Critics hate it, yes HATE it. Yet audiences love it, and Skyline recovered its $10 million budget in one weekend. Studios, producers and directors take note, this B-movie send up of Cloverfield is doing great guns at the box office with no help from people “in the know.”
Reviews are blistering:
“A cut-and-paste monster mash with no business whatever in a multiplex.” – Daily Mirror
“Chintzy CGI-laden chaos sandwiched between lengthy stretches of tedious, amateurish dramatic filler...a cheapy, painfully uneventful snoozer.” – Sci-Fi Movie Page
“Skyline is a spasmodic and incoherent shambles hampered by an astoundingly stupid screenplay. Burdened also by unspeakably bad Sci Fi Channel dialogue and dreadful acting, it culminates in a risible finish that, incredibly, seems to be setting up a sequel.” - The Hollywood Reporter
“Behold: it's Indepen-dunce Day.” - News of the World
… and on and on and on. Despite all of that blowback, audiences give it a 75% approval rating at RottenTomatoes.com ... what?
Never underestimate the phenomena of a good bad movie. With editing effects on a continual march forward, producers race to produce ultra-slick packages with visual sophistication. And even though Skyline uses special effects (with heavy ridicule from the reviewing community), it is not the main factor in its success. This alien/sci-fi genre (along with goofball comedies) lends itself to cheesy plots, cringe inducing dialogue and overwrought special effects, which audiences will lap up like a dog on a spilt milk shake ... if done "well". It is an elusive criteria at best.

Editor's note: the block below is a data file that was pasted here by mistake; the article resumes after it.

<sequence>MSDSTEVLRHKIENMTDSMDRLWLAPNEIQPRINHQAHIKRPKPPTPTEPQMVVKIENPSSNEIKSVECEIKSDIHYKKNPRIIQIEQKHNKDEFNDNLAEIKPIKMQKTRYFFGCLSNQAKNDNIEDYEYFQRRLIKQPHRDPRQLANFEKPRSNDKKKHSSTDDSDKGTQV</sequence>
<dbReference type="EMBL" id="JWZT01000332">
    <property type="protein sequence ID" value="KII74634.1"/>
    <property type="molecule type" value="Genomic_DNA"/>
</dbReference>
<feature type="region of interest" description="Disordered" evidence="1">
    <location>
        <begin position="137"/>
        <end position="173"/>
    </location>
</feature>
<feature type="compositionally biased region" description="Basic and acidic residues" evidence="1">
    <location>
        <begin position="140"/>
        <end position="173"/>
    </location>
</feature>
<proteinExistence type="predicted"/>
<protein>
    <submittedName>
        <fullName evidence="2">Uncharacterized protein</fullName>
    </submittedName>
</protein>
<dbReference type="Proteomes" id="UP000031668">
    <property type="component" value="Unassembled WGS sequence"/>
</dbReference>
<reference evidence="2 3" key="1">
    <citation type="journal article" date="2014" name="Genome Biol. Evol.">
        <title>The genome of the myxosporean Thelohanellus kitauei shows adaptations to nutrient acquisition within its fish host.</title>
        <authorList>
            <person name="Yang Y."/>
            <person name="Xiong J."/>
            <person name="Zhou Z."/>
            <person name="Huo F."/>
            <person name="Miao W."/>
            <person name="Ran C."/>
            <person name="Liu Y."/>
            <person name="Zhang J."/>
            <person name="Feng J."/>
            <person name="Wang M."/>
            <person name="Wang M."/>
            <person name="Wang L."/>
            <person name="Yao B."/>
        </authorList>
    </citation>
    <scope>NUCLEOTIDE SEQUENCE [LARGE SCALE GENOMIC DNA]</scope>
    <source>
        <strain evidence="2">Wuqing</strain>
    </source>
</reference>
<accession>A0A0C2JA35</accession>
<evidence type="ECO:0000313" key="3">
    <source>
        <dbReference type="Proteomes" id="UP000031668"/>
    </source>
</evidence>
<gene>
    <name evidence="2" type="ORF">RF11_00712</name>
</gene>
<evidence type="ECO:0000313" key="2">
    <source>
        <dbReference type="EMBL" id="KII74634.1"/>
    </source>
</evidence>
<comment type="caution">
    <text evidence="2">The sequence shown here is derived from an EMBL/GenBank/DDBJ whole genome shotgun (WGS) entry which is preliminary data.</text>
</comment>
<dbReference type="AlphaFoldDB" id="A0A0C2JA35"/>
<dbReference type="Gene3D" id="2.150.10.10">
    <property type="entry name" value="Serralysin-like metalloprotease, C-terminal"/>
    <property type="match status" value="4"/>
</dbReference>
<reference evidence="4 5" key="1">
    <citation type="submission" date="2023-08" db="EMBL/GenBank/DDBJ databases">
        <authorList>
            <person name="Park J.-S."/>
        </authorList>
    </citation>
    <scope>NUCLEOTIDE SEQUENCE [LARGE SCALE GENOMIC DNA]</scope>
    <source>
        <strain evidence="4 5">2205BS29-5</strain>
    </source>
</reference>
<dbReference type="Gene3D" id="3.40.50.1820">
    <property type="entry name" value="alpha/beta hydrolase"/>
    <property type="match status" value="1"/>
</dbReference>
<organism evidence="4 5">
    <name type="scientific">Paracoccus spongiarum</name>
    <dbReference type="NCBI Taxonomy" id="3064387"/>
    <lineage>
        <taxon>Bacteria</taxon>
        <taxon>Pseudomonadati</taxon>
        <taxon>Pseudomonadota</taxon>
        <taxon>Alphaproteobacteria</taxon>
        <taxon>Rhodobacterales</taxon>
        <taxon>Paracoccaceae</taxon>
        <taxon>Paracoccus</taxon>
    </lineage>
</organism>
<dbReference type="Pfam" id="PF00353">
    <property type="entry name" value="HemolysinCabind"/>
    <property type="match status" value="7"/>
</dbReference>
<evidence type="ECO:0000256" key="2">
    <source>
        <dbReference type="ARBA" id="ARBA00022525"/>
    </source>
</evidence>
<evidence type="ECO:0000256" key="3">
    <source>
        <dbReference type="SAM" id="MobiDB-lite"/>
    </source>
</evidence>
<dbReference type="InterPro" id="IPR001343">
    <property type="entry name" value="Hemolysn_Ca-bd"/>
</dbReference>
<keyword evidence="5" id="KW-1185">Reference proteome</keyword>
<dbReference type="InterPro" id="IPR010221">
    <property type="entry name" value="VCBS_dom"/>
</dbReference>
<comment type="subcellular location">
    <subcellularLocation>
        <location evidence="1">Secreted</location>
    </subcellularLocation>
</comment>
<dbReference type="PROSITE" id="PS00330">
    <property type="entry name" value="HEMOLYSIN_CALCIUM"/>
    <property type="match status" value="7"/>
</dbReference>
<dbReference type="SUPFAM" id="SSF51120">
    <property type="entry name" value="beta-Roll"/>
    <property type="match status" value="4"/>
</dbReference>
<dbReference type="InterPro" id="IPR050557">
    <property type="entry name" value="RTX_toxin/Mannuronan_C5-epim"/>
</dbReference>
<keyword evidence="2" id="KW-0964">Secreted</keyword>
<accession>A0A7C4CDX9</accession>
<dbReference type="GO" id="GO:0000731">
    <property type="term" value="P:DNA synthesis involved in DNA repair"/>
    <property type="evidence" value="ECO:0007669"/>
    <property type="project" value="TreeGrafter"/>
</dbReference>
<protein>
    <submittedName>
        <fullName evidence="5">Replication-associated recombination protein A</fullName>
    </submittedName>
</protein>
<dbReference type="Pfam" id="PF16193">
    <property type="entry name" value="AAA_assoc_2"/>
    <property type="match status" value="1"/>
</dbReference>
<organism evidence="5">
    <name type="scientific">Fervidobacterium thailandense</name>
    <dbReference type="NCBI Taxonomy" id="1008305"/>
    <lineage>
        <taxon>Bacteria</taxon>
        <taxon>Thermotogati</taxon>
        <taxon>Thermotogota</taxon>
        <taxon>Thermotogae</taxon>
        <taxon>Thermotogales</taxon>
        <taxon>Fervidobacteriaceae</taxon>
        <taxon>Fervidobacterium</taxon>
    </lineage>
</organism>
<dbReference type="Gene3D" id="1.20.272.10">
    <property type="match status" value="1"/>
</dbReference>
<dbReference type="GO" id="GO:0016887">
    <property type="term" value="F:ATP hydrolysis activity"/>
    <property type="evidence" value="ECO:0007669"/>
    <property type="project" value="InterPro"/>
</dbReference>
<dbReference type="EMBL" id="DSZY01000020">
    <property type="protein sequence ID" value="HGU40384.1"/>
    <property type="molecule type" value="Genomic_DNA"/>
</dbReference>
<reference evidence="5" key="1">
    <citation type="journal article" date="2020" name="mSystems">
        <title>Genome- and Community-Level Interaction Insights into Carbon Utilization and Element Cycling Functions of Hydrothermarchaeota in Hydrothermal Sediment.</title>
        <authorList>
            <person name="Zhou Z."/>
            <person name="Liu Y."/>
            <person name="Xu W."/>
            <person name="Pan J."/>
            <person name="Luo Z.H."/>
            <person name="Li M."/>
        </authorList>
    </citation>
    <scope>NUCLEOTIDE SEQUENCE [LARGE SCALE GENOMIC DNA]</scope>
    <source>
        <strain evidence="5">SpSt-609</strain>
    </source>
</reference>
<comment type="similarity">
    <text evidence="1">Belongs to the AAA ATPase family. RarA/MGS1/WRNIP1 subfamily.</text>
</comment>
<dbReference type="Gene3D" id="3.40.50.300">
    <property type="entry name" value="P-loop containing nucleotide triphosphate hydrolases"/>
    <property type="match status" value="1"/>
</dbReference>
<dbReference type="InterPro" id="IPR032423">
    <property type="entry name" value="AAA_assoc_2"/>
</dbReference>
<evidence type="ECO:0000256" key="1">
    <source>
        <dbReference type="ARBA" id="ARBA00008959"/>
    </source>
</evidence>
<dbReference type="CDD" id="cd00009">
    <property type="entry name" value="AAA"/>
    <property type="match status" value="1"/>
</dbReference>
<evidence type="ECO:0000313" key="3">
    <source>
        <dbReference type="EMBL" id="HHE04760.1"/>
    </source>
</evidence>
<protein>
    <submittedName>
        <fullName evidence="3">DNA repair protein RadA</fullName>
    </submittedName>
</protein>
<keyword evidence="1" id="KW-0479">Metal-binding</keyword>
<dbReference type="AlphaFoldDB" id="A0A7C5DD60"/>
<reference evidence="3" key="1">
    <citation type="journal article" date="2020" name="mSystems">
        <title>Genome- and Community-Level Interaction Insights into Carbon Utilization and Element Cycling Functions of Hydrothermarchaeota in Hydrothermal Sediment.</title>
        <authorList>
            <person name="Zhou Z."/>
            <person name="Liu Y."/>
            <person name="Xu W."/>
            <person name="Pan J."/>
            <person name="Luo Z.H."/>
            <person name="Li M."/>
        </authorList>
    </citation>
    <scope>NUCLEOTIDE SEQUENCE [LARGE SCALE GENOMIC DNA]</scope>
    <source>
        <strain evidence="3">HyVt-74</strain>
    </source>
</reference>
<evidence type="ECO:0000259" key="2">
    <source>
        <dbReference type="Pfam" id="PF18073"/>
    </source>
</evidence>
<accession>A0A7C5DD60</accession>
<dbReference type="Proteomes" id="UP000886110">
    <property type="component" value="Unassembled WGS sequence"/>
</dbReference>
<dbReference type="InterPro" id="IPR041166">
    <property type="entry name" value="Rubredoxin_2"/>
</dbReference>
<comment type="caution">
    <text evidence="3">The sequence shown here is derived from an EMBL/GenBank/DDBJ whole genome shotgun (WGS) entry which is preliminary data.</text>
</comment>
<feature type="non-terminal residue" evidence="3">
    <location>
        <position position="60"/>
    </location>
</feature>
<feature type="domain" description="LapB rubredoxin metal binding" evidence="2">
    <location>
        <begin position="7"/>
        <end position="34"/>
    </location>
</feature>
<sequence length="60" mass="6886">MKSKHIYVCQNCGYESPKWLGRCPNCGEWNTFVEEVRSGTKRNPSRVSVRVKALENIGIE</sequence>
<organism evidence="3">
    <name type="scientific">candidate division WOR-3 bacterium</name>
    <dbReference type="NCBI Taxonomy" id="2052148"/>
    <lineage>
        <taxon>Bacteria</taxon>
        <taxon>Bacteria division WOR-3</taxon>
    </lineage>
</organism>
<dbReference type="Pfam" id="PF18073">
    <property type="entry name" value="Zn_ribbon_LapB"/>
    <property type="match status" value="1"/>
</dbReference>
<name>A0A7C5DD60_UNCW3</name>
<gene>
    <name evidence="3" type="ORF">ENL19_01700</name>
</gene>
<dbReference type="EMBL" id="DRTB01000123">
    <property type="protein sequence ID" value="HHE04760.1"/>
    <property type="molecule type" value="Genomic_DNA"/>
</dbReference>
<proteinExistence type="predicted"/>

First and foremost, movies are entertainment. Yes, periodically a Van Gogh or Rembrandt will slip through in a sea of comic strips. But amongst those comic strips, you have your bad bad movies (MacGruber) and your good bad movies (Paranormal Activity) and it is the business of people who distribute films to know the difference.
Theater releases are in danger of being overrun by slick corporate projects, leaving no room for quirky, maybe less than polished, but nevertheless entertaining and inventive films, and that would be mean a loss for the movie industry.